Have you ever heard of Dr. Who? Thanks to my English brother-in-law, I got to know and love this cult series which three generations have grown up with in the UK. Dr. Who, the eponymous main character, is able to travel through time and space in an old police box. Having worked in asset management since the end of the 1990s, what kind of sensible advice would I have given my previous self if I had had a time machine like Dr. Who?
First: Do not invest in anything you do not understand. The dotcom bubble around the time of the new millennium is a classic example. The share prices of new-economy technology companies were many times more than the gains they achieved and were far from reality. The boom was triggered by the high earning expectations and confidence in an ongoing rise in share prices, in turn sparked by new and sometimes exotic products that were difficult to understand. Second: Although corrections are painful, they do have their positive side. Spectacular crises, such as that of 2008, have often marked a turning point in stock market movements. Similar to removing rust from a car, this leaves behind large holes but the healthy parts are stronger than before. And when the prices of even healthy stocks come under severe pressure in financial crises, investors can benefit by taking advantage of anticyclical buying to add to their portfolios. Third: Stay disciplined even when times are tough. This is easier said than done, particularly if the markets seem to be going against you for a longer period. When frustration and fear get the upper hand, there is a great temptation to abandon the preassigned strategy prematurely. Aaron Brown, mathematician and poker player, hit the nail on the head in his best seller “The Poker Face of Wall Street,” in which he wrote that “Having a non-stupid strategy and sticking to it will leave you better off than most people.”
20, 118, 16. Unfortunately, this is not the code for the time machine, although as an investor in the current late stages of the bull market, I would love to be able to look into the future. These numbers stand for the Princely Strategy, which is celebrating its 20th anniversary this year. Over this period, the Princely Strategy has generated returns similar to equities –118% on a cumulative basis net of fees – but with a risk that is lower than what would be considered normal for equities. It was navigated by a stable and experienced team of experts through good times and the aforementioned crises. The members of the team of experts have been at LGT for an average of 16 years, which is the exception rather than the rule in today’s fast-moving times. What began in 1998 as a multi-billion investment for the owner, namely the Princely House, and was soon opened for clients, is today a flagship investment strategy of LGT that manages more than USD 12 bn. The owner and employees own a significant stake in the Princely Strategy and invest more than USD 3 bn of their own money together with clients. This guarantees a strong alignment of interests. We ask the same of external managers and place great emphasis on the fact that they also commit a substantial portion of their assets in the components managed for us within the Princely Strategy. In implementing the various investment categories, we believe a balance can be found between exceptional managers, so-called best-in-class managers and efficient access to market exposure through cost-effective passive solutions.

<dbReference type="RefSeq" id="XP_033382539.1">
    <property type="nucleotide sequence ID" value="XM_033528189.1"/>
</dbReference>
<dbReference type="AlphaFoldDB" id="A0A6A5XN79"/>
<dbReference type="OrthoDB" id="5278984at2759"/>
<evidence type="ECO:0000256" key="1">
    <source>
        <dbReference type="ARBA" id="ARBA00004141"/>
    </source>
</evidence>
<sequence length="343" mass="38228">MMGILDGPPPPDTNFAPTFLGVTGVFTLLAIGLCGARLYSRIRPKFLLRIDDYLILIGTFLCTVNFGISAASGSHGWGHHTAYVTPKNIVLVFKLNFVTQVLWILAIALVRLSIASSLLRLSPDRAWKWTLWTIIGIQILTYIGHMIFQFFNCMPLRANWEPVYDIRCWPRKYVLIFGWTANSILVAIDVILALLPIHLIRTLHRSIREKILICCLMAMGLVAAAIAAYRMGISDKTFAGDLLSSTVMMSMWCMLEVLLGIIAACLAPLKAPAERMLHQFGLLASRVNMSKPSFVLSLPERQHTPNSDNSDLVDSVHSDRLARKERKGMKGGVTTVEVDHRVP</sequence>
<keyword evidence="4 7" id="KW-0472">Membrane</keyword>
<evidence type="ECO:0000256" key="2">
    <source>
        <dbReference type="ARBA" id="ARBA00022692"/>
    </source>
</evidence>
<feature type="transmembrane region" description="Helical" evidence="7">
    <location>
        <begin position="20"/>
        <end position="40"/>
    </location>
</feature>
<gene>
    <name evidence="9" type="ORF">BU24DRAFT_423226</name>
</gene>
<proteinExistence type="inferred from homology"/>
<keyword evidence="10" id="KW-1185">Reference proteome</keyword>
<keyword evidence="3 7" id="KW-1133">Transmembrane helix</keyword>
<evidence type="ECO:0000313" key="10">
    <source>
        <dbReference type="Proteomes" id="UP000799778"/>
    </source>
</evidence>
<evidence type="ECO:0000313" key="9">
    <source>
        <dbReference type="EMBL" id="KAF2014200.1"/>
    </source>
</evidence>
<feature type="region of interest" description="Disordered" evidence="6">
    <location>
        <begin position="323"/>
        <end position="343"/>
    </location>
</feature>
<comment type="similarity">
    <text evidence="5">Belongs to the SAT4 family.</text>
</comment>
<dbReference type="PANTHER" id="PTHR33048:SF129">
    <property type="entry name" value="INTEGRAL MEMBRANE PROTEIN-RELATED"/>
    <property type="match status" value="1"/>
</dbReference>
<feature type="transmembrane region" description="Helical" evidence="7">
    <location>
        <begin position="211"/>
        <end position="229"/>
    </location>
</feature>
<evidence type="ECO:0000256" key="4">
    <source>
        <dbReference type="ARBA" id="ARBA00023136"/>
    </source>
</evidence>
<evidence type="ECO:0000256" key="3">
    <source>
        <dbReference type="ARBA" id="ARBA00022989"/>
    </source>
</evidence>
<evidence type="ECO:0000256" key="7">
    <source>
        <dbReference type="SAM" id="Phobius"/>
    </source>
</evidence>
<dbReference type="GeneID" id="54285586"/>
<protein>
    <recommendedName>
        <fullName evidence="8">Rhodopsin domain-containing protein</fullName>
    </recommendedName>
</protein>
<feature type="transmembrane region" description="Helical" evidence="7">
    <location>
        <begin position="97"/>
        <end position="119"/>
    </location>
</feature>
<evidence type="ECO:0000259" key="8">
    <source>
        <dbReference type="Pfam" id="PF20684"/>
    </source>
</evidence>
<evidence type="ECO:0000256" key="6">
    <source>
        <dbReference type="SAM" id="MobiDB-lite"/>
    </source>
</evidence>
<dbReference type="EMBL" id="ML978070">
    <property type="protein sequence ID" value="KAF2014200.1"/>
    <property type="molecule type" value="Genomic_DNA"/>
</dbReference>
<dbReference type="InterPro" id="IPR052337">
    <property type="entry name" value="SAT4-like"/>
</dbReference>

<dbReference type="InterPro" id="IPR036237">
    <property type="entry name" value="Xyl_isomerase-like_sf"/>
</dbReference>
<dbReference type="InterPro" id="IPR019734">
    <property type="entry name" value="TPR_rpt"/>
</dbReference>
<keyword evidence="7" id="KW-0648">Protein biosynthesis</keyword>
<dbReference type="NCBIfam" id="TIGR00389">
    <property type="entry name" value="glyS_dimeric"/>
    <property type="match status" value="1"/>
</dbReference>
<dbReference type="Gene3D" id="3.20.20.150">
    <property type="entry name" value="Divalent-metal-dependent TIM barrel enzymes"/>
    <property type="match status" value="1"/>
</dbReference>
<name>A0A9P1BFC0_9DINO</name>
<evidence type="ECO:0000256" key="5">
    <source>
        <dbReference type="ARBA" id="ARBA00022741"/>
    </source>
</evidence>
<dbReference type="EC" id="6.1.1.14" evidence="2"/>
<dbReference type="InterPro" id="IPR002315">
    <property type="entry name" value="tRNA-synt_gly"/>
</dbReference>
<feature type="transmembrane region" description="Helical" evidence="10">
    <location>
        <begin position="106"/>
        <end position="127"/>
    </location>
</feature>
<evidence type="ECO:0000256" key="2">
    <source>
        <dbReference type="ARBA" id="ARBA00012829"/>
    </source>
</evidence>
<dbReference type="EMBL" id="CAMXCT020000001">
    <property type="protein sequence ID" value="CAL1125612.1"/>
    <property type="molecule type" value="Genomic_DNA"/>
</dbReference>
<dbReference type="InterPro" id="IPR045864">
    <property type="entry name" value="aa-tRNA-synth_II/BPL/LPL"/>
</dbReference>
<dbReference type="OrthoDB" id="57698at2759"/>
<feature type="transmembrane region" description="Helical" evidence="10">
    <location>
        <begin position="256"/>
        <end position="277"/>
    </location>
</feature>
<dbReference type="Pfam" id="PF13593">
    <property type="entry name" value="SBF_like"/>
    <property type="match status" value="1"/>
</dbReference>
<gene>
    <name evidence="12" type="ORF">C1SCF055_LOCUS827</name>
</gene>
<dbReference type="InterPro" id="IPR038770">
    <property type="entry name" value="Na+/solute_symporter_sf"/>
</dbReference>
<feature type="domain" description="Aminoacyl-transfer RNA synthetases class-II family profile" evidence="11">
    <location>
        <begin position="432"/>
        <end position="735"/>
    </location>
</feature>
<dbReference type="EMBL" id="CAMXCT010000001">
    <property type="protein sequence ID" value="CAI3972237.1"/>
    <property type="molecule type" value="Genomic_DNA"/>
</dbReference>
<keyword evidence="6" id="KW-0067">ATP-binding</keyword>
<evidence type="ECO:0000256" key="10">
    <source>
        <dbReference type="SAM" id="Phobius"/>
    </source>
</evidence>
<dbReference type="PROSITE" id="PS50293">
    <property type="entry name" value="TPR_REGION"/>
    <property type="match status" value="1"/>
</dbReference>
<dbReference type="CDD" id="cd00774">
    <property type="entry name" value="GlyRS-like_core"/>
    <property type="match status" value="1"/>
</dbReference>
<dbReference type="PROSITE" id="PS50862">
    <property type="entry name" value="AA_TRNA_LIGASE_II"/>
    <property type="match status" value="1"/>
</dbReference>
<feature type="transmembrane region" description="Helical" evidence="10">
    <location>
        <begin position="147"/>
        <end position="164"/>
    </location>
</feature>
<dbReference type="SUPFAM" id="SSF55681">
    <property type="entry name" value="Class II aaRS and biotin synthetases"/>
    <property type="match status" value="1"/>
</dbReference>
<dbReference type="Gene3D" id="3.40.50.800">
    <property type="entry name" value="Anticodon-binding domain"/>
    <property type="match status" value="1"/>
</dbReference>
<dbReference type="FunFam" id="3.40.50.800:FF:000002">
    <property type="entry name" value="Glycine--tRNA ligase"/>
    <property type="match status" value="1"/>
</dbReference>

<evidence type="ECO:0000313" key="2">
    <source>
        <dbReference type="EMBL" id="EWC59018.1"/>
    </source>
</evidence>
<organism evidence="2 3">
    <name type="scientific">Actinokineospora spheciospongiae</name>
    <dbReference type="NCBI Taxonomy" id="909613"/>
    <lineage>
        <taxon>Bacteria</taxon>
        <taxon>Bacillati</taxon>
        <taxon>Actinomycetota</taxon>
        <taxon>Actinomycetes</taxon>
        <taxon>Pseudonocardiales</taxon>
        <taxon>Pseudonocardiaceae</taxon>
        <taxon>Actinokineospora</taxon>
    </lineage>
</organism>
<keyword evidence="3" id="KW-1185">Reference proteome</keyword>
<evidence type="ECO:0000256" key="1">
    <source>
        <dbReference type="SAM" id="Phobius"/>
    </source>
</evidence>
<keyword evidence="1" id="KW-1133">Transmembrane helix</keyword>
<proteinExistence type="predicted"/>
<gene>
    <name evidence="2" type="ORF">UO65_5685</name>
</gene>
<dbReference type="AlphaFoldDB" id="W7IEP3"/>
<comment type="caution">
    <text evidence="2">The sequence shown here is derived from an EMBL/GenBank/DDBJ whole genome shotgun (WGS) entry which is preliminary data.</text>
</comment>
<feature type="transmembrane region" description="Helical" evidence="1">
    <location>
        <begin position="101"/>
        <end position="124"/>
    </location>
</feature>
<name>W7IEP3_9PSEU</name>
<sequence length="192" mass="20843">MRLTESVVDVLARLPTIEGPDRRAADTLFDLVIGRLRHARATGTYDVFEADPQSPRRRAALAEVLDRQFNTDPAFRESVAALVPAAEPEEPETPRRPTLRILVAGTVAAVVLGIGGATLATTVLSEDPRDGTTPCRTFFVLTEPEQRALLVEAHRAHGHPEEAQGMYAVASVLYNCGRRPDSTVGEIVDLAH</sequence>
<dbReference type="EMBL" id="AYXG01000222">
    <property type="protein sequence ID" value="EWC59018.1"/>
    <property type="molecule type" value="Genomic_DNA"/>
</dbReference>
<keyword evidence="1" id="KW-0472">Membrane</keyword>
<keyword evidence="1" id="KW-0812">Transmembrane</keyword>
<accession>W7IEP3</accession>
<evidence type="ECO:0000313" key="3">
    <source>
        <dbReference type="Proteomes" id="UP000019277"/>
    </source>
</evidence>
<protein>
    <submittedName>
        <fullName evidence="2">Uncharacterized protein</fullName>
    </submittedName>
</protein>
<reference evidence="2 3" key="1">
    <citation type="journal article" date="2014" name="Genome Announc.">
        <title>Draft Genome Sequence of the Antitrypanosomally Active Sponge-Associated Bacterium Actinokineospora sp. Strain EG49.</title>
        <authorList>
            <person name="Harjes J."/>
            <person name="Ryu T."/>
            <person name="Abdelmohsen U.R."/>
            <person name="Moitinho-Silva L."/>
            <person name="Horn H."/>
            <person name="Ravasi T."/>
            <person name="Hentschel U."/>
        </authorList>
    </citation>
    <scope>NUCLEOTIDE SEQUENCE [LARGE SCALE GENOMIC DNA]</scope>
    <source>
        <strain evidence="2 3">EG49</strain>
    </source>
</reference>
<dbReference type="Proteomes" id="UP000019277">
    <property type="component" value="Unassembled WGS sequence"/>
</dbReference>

Diversification is ultimately the key to the Princely Strategy’s long-term investment success. Reasonable diversification of the risk factors is the first and most important line of defense against major losses. In addition, our intention with the Princely Strategy is to develop a long-term investment strategy that proves to be robust under a wide variety of market conditions. For this reason, private market investments and alternative investments form a major part of the strategy, as they can provide additional sources of returns (thanks to private equity investments, for example) and desirable diversification features (e.g. the inclusion of insurance-linked strategies), respectively. Konrad Bächinger, who is now retired but still brings the owner’s point of view into the discussion as part of the Princely Portfolio Team, says: “Only really good investment concepts survive such a long period of time.” And they do so even without Dr. Who’s time machine!
Co-Head Key Account Management
The LGT Investorama we can only show you depending on your country of domicile. To download this document onfrom our webpage "Market information" please go to “Domicile selection” first.